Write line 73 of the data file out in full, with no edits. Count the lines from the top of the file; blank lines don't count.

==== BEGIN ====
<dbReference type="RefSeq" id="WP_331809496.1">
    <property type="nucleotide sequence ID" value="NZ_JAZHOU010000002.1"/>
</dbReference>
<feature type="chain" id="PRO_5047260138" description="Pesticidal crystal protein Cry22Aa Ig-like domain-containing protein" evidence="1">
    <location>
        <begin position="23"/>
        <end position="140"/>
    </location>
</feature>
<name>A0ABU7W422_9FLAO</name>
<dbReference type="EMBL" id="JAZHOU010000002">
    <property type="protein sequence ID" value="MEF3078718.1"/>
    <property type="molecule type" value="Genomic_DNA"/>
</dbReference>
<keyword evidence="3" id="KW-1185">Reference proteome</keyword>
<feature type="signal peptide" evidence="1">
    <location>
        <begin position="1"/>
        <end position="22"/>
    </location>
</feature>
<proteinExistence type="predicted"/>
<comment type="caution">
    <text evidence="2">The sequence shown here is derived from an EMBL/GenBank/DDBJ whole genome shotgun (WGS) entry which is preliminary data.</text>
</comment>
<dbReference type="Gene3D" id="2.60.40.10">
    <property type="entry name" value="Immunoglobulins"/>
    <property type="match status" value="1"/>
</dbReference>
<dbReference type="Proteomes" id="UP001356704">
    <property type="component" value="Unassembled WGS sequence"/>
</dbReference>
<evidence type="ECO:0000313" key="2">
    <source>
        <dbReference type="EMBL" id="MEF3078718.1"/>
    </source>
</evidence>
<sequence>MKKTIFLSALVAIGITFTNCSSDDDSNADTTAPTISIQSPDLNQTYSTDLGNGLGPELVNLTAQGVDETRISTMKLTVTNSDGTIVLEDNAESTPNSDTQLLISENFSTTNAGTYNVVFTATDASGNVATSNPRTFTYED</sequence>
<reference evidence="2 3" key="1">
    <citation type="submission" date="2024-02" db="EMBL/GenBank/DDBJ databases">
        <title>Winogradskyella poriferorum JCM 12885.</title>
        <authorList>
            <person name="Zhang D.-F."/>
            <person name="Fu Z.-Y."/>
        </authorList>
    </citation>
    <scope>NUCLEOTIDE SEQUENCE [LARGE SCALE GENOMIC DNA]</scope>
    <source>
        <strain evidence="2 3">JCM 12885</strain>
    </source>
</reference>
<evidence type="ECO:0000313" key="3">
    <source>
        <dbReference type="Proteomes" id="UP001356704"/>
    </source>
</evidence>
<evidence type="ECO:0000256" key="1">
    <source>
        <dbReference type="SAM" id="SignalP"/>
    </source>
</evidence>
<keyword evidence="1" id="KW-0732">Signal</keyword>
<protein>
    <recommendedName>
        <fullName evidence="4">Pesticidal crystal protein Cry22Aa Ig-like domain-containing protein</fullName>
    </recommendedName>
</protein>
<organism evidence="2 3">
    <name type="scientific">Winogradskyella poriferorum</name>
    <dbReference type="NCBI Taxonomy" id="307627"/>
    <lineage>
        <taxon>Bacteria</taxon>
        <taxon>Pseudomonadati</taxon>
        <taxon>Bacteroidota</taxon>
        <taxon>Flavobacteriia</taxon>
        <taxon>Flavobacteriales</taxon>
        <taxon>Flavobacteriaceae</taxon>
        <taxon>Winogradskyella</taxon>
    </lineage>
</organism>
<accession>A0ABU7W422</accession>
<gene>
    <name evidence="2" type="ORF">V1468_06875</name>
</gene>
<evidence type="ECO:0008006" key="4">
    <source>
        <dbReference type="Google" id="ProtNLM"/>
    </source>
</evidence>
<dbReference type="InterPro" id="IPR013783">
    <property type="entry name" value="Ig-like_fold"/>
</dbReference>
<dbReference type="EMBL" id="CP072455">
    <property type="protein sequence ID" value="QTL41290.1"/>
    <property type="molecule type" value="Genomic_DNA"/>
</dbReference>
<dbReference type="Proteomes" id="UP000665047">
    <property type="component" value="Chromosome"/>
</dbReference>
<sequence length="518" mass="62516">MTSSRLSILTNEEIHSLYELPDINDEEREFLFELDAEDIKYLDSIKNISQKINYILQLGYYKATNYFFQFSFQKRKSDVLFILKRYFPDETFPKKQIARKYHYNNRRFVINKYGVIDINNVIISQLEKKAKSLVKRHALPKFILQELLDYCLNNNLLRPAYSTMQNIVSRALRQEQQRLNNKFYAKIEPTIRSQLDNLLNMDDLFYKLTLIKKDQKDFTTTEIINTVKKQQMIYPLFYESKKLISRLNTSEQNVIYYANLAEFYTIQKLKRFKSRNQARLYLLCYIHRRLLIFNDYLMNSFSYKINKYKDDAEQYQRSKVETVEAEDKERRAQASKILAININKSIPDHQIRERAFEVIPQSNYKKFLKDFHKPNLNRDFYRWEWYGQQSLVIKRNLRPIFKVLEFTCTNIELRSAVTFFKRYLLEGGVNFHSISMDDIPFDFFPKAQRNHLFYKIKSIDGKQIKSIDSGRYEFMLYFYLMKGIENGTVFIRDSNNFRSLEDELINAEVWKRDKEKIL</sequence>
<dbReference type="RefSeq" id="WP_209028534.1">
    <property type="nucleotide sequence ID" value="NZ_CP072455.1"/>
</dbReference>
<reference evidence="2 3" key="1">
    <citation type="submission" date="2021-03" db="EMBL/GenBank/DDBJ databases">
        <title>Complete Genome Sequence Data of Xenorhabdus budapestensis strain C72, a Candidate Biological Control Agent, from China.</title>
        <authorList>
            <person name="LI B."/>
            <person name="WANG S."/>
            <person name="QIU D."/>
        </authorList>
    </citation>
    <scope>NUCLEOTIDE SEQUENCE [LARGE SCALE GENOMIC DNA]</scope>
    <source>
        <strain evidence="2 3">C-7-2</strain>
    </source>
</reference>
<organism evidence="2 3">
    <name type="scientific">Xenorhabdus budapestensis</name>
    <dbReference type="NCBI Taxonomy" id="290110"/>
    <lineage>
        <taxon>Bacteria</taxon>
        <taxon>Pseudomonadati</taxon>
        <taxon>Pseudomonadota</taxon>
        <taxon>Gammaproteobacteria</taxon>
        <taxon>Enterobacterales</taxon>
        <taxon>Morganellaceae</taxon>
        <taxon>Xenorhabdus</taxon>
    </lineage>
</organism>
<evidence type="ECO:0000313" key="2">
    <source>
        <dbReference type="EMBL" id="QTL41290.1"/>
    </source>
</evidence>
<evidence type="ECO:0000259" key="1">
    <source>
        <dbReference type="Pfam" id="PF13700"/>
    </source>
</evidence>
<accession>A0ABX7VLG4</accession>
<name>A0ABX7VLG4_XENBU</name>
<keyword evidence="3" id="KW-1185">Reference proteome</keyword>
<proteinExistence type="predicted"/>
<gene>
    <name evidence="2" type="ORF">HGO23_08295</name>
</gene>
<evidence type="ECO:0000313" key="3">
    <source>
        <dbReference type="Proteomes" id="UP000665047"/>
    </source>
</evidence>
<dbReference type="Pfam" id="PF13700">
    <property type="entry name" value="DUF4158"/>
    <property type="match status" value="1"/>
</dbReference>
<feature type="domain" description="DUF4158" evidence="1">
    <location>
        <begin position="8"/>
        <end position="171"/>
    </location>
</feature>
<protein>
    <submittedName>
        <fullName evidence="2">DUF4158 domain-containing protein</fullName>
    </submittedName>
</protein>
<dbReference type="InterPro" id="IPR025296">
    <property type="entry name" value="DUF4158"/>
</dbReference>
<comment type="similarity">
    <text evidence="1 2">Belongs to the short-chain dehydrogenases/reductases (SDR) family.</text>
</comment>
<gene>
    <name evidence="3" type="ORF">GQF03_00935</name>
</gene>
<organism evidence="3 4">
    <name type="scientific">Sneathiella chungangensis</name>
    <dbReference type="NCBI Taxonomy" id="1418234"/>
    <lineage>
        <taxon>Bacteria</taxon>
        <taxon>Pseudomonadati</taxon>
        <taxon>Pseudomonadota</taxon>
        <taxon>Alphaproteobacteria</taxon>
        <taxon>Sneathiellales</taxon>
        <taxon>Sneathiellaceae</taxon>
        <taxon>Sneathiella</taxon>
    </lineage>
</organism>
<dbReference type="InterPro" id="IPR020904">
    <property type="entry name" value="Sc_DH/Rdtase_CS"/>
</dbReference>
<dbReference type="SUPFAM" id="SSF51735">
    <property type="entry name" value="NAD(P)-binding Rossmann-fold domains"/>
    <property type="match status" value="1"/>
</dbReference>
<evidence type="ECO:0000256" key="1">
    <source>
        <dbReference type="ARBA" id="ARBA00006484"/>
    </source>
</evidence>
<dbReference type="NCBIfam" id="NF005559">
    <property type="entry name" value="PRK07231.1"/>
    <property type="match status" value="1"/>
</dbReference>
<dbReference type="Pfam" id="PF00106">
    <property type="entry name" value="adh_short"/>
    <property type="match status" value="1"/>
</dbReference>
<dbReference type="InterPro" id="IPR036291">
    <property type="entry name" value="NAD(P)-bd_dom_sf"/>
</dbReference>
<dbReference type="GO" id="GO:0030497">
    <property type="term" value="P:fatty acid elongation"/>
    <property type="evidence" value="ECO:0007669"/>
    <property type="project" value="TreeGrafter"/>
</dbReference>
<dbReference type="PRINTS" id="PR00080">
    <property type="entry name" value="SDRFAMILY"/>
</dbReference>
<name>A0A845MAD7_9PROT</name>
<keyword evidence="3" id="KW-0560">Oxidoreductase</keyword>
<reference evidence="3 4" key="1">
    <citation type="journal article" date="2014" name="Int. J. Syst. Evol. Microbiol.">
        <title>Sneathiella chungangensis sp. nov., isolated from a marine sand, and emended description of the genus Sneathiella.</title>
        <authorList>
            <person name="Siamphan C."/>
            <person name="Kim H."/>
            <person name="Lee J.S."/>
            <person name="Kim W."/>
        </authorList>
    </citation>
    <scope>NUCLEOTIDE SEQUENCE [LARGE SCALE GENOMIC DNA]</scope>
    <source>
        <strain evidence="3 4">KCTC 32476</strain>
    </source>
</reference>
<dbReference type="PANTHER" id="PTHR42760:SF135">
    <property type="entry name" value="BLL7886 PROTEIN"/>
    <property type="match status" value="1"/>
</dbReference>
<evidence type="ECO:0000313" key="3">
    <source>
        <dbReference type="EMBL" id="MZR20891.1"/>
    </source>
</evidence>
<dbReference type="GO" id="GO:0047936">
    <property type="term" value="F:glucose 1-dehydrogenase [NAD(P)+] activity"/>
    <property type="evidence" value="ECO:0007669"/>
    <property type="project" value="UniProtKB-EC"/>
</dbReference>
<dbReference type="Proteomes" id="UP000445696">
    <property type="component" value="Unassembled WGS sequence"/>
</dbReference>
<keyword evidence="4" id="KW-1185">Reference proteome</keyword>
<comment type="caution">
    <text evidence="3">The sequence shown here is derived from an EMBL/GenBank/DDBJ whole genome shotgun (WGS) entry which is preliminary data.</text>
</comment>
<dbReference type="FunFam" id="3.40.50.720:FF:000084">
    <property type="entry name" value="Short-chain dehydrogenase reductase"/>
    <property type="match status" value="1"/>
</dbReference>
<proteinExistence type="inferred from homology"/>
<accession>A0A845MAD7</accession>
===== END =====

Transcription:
        <taxon>Pseudomonadati</taxon>